Actor Steve Epp enters the stage of the Southern Theater in clothes rumpled like a head of lettuce. He walks unhurriedly and looks like a geriatric patient getting air amid the concrete blocks, sandbags and a cluster of lockers with high-water flood marks that make up John Gavin-Dwyer's set.

Epp plays an ex-convict, freed after many long years in prison, who recounts his story of involuntary service in the Mississippi floods of 1927. The play is "Come Hell and High Water," which the actor adapted from William Faulkner's novella, "Old Man."

The actor tells us about the time he "died for a while," then goes over to a sink, dips his head in water and holds it there for a long time. He has good lung power.

Epp walks to another area of the stage, where he dips his face in white powder. When he rises, he resembles an old wizard.

These are some of the simple stage tricks in "Hell and High Water," a show that is a surprise in its content and staging, given that it comes from the rump company of the defunct Theatre de la Jeune Lune. Epp and director Dominique Serrand, both former Jeune Lune principals, have created a one-act that is sincere and earnest, with a large chorus of singers that delivers hymns.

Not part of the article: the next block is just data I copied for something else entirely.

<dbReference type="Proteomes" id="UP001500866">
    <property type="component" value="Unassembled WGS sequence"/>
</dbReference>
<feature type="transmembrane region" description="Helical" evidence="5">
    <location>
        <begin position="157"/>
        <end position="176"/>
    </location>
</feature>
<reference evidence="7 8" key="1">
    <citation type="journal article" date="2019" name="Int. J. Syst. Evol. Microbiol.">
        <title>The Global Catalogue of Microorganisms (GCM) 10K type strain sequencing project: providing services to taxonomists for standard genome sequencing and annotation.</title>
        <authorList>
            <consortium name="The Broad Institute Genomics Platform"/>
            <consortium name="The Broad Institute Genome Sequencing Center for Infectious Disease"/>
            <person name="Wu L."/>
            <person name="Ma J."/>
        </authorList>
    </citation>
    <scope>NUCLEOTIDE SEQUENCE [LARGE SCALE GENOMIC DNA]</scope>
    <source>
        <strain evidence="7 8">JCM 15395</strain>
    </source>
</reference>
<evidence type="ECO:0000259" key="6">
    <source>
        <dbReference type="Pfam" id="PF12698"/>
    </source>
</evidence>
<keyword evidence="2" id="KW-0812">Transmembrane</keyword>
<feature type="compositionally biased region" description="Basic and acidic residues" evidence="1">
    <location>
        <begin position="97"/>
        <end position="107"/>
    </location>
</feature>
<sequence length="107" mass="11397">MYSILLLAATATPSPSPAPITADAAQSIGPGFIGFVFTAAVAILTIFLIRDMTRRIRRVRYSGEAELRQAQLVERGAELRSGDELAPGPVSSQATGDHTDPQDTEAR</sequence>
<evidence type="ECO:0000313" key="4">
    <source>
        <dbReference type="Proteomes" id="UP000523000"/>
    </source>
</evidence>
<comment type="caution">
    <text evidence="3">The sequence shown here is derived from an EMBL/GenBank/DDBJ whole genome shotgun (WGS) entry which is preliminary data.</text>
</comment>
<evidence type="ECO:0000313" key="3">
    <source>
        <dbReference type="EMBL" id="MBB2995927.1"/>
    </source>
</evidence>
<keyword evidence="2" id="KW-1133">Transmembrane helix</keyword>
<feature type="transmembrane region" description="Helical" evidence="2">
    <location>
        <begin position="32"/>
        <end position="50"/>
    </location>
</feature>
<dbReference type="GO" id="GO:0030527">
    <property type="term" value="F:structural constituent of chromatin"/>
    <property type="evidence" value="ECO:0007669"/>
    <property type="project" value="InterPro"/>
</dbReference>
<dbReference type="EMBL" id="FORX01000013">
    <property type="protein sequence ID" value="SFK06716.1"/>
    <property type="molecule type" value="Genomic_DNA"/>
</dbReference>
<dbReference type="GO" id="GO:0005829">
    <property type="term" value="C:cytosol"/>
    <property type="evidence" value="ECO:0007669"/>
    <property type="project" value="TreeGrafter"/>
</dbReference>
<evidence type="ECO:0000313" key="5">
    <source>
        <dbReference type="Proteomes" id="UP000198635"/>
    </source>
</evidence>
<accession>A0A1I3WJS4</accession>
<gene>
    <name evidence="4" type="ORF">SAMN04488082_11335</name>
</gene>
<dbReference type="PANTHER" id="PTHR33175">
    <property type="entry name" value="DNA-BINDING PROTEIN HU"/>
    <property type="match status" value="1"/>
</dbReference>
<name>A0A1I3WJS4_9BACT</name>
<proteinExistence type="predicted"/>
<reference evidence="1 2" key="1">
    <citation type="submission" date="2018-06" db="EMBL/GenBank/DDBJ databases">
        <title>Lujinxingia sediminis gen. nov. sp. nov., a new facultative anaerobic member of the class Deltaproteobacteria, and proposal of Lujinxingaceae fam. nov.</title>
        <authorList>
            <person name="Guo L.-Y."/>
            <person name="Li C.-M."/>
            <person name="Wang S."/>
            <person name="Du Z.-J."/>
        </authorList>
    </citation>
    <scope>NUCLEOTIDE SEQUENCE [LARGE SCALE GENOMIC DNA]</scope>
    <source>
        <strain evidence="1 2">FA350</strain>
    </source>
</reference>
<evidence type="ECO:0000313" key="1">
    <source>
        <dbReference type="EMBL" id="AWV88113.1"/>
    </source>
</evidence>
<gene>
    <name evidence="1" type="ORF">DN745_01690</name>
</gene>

The show, produced by the new Moving Company at the Southern Theater, has a generous soul. It feels like an unusual hybrid -- a campfire oratorio. I was surprised by the depth of the spiritual overtones in the one-act, themes that carry over from the novella.

Faulkner's original is full of biblical symbolism. The story revolves around two convicts in Mississippi in 1927 during a flood. They are sent down the river in a boat to rescue survivors. In his version, which captures some of Faulkner's lyrical language, Epp focuses on a single convict -- a not-too-bright would-be train robber. Actor Nathan Keepers plays the younger version of Epp's character.

The story is recounted and enacted as the convict in the boat encounters a pregnant woman (Christina Baldwin), a deer (danced by Katelyn Skelley) and, later, a woman with a child (Adia Morris).

The timely show is fairly well-acted, with Keepers and Epp doing tandem sincerity well. Still, there is an image of Baldwin washing herself that's hard to shake. And Skelley's role seems superfluous.

A few bits of the staging seem derivative. A stage image of tumbling floodwaters that uses wooden planks, turned over by the chorus crossing the stage that feels like a knockoff of the wildebeest stampede in "The Lion King." But other parts are clever, like the use of a seesaw on a pile of sandbags to suggest a boat, in a show focused on lost souls adrift. 612-673-4390